The Prophet is an animated film adapted from author Kahlil Gibran’s 1923 collection of poems. Gibran is considered the mastermind behind one of the most influential works of the 20th century.
Salma Hayek is actually the producer of this film adaptation, with director Roger Allers— director of The Lion King—by her side. The film features a strong team of co-directors and animators, as well.
Hayek is a huge fan of Gibran’s works and has spent the last decade or so morphing Gibran’s words into a motion picture. In the film, she actually voices one of the characters.
In addition to Salma Hayek as a voice actor, the film also features Liam Neeson and Quvenzhané Wallis. The chilling and exuberant film score is done by Gabriel Yared and includes songs created, for the film, by Glen Hansard and Lisa Hannigan.
For the film, Hayek and Allers took the eight most popular poems and had a different animator work on each one to create a real life version of the story they read. The different artists’ visions come together well in the film. However, some critics disapprove of the contrasts between scenes.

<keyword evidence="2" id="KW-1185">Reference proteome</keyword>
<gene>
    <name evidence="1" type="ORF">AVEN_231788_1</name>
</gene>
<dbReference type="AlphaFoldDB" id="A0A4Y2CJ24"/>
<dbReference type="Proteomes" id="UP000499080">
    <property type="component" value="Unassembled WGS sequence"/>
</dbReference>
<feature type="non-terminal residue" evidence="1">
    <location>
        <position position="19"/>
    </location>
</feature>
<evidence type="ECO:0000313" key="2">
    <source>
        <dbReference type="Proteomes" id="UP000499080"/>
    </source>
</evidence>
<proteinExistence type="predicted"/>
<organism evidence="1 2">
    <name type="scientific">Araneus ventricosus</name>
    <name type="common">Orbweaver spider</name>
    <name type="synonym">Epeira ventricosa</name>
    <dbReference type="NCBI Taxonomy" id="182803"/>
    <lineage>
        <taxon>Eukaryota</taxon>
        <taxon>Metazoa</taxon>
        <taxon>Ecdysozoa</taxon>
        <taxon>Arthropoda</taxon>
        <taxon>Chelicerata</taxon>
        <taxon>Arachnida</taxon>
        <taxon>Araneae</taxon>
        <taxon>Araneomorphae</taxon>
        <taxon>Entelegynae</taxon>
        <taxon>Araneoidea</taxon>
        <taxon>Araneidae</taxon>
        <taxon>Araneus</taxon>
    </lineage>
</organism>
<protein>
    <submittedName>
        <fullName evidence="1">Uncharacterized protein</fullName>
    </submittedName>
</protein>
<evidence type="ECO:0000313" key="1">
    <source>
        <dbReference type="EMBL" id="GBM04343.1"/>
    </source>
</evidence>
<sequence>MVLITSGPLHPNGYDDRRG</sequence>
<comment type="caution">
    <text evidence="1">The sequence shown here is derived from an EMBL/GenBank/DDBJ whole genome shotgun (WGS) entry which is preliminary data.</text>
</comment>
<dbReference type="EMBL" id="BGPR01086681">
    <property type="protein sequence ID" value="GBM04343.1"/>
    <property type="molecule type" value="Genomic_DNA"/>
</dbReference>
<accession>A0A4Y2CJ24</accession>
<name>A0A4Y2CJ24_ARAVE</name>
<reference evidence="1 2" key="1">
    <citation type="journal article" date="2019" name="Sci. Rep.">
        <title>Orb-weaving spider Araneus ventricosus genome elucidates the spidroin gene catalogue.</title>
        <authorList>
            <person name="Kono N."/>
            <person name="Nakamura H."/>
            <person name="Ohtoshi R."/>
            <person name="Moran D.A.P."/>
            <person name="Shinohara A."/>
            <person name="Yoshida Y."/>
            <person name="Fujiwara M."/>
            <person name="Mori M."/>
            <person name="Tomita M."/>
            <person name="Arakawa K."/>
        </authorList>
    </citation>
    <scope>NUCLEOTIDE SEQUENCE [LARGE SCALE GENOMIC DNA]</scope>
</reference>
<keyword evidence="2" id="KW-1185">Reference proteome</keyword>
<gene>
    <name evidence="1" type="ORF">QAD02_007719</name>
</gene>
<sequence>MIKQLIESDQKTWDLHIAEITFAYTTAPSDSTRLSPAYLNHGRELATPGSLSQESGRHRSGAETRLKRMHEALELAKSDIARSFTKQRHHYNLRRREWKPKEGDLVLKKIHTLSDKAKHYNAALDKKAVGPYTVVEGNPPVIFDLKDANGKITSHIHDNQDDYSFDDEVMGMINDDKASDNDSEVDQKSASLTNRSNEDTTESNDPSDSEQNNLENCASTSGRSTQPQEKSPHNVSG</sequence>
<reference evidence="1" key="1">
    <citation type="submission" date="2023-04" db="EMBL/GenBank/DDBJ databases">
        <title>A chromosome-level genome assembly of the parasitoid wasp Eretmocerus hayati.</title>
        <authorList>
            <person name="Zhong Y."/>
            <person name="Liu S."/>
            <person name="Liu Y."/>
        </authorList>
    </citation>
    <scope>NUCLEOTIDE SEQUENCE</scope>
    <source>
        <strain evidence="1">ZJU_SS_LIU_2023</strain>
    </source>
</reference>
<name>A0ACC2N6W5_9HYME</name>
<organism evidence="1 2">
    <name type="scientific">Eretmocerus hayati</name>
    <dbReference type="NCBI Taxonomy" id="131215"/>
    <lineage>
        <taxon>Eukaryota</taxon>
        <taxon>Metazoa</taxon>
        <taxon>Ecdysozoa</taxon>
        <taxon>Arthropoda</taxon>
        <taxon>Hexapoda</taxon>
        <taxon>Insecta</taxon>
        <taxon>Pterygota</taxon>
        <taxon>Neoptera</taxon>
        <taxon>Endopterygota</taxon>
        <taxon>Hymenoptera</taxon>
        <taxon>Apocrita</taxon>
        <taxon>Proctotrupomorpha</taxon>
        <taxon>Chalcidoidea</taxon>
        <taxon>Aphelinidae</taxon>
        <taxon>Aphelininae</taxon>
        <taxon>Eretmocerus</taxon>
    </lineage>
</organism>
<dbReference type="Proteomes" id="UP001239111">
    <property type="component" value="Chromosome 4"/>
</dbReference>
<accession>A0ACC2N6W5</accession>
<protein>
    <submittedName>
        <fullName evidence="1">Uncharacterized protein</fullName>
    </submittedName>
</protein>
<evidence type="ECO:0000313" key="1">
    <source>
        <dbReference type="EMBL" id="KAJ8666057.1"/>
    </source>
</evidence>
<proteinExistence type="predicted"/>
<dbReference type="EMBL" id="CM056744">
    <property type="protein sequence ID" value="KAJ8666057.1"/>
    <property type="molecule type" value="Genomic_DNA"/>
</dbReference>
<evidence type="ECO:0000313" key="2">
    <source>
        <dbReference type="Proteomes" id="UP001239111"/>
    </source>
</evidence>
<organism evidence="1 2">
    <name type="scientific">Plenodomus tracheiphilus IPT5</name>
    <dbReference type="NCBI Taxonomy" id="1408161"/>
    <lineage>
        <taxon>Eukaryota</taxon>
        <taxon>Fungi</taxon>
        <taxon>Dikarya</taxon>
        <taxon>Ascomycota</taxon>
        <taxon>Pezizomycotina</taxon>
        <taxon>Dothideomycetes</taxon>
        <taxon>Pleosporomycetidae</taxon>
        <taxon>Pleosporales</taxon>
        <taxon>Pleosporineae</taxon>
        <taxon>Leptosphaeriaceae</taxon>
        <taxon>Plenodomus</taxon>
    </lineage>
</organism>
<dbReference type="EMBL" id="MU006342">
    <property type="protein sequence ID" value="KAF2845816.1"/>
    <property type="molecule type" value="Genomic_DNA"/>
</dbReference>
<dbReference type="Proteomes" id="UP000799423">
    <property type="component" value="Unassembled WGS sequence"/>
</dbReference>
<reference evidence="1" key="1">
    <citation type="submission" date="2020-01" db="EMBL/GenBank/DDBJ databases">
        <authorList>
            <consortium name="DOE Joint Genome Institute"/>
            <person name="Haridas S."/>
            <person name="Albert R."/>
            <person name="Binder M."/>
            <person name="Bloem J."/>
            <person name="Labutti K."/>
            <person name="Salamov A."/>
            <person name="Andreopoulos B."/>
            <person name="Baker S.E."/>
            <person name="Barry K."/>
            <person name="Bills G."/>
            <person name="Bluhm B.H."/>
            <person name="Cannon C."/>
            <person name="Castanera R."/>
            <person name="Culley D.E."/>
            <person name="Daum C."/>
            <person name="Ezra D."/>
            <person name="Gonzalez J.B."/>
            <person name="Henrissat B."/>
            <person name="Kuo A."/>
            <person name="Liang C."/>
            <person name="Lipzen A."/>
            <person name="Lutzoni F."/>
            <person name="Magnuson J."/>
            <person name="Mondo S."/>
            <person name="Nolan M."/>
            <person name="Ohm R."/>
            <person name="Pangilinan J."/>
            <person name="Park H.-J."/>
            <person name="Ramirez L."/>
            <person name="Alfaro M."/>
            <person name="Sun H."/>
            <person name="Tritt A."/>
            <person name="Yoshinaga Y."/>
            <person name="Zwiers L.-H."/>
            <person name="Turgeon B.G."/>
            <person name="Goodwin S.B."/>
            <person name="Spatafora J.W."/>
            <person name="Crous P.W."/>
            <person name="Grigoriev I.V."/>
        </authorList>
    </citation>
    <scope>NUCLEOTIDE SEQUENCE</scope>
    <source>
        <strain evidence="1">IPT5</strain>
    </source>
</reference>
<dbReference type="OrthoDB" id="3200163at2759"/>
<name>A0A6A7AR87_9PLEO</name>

The film is about the prophet Almustafa, who is about to return to his home after having been away for 12 years. He is stopped by a group of people and begins to speak to them about topics relating to the human condition; these topics are Gibran’s poems.
As previously stated, each poem is told by a different visual. While this is suited perfectly to keep the attention of the younger viewers this movie was partially intended for, adults seem to dislike the contrasting scenes in between poems.
While a beautiful work of art, it seems that parts of this movie cater too much to a younger audience and focus less on the meaning of the poems themselves.
Despite those minute controversies, The Prophet is an exciting and whimsical adaptation of Kahil Gibran’s poems. Not only is the film visually and musically appealing, it’s extremely entertaining.
Every aspect of this film meshes together in a harmonious way. For film-lovers, this is one for the books.